Peter Bebjak's The Line (Slovakia, Ukraine)
The director of The Cleaner, Peter Bebjak, also working on Holocaust film The Message, will finish his upcoming fiction feature The Line in two months, confirmed producer Wanda Adamík Hrycová. The Line, formerly known as Schengen Story, is a crime thriller set on the Slovak-Ukrainian border that revolves around an organised crime leader operating in that region. Hrycová stated that the story is about moral as well as physical borders. She also revealed that she chose Peter Bebjak to lead the project because of his work on television crime series, and for his ability to blend genre and arthouse cinema. Bebjak's customary director of photography Martin Žiaran is on board, along with Emília Vašáryová of Eva Nová fame. Hrycová noted that this film marks the first Slovak-Ukrainian collaboration and that it will have a mixed Slovak and Ukrainian cast. Domestic release is provisionally set for August 2017 but the producer is also open to approaches from sales agents and the possibility of festival exposure. The Line is being produced by Slovakia’s Wandal Production, with Garnet International Media Group from the Ukraine and Radio and Television Slovakia both co-producing.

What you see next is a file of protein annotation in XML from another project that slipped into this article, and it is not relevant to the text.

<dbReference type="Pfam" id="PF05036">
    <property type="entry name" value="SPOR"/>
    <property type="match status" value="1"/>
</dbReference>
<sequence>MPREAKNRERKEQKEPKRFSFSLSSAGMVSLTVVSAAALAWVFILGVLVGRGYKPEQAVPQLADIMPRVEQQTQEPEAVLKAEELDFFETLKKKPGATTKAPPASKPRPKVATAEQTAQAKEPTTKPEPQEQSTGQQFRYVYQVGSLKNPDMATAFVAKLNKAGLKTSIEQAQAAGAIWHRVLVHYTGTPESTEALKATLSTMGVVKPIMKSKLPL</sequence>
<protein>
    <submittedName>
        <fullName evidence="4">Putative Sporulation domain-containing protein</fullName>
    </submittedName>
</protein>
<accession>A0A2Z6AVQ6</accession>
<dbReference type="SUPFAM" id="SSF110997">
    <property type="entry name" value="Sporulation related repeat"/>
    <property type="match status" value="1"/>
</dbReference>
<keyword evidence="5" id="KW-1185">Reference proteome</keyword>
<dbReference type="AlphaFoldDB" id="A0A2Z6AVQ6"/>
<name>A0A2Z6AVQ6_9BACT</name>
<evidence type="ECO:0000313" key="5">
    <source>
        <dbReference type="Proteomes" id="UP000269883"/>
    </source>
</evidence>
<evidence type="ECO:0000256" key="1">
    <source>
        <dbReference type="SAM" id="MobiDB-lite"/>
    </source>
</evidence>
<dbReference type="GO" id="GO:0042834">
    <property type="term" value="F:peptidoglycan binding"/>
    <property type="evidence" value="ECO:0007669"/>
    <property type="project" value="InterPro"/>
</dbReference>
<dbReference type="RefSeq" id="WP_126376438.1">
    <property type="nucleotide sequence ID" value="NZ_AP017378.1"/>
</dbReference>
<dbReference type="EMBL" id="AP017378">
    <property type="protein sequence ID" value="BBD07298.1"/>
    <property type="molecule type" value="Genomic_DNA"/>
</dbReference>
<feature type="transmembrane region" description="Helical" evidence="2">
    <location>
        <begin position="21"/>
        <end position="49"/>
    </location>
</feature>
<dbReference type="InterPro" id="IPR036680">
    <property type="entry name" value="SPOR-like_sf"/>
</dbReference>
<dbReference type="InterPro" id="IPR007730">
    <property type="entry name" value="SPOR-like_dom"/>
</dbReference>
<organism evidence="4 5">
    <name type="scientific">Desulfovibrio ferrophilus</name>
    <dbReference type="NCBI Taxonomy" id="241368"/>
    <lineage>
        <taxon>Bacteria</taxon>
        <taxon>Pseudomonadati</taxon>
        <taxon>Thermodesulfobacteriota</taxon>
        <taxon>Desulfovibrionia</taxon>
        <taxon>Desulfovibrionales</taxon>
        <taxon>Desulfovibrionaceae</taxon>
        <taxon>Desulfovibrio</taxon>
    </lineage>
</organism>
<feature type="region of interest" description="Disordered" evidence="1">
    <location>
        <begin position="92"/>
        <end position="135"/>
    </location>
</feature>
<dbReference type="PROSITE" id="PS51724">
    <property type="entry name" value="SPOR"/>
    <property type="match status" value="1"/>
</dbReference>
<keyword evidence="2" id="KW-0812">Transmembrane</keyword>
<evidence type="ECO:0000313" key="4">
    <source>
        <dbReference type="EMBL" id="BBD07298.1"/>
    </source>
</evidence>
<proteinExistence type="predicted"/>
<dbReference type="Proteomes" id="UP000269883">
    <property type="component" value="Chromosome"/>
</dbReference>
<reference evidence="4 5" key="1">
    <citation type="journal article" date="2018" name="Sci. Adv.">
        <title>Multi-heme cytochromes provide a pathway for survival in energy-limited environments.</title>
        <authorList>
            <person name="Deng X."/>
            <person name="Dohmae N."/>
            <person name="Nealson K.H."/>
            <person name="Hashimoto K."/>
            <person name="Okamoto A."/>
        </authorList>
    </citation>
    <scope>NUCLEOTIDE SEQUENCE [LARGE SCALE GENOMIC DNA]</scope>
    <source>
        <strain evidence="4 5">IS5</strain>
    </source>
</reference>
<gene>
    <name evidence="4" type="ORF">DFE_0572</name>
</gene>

Mariana Čengel Solčanská's The Maidservant (Slovakia)
The director Mariana Čengel Solčanská, who has just had a record-breaking opening weekend with her latest film, the political thriller Kidnapping, is already working on a new project. The Maidservant is an adaptation of the novel of the same name by Slovak writer Hana Lasicová, who has also penned the script. The project is in development with the first draft of the screenplay, and tells a story set against the backdrop of the last fragile days of the Habsburg monarchy and the emergence of the new Czechoslovak state. The story follows a young maidservant in the house of a respectable Viennese family, who develops a relationship with the daughter of the house. The Maidservant is intended to be a historical drama with an LGBT theme and, according to the director, a focus on naturalistic details, the intimacy of childbirth, death and sexuality, distinctive female characters and women’s contribution to history. The project is being produced by Slovak production company Trigon Production with an estimated budget of €1.8 million. Development is likely to continue throughout Summer 2017, with production scheduled for Spring and Summer 2018. The production team aims to approach Austrian co-producers, as they are planning to shoot in Vienna.

Juraj Lehotský's Nina (Slovakia, Czech Republic)
The associate producer of Juraj Lehotský´s next fiction feature, Nina (see news), Katarína Tomková, confirmed that the film was shot in Summer 2016 and edited in Autumn/Winter 2016, and that the final cut is ready although colourisation is still in progress. The team is currently looking for a film festival to host the world premiere and is hopeful of subsequent screenings on the festival circuit. The Slovak Audiovisual Fund supported the development and production of the project, along with Creative Europe Media and the Czech State Cinematography Fund. The director himself revealed that he avoided moralising in Nina and that the film is an attempt to dive into a child's mind and try to understand her point of view. The film is still open to sales agents.

Pavol Pekarčík's A Long Day (Slovakia)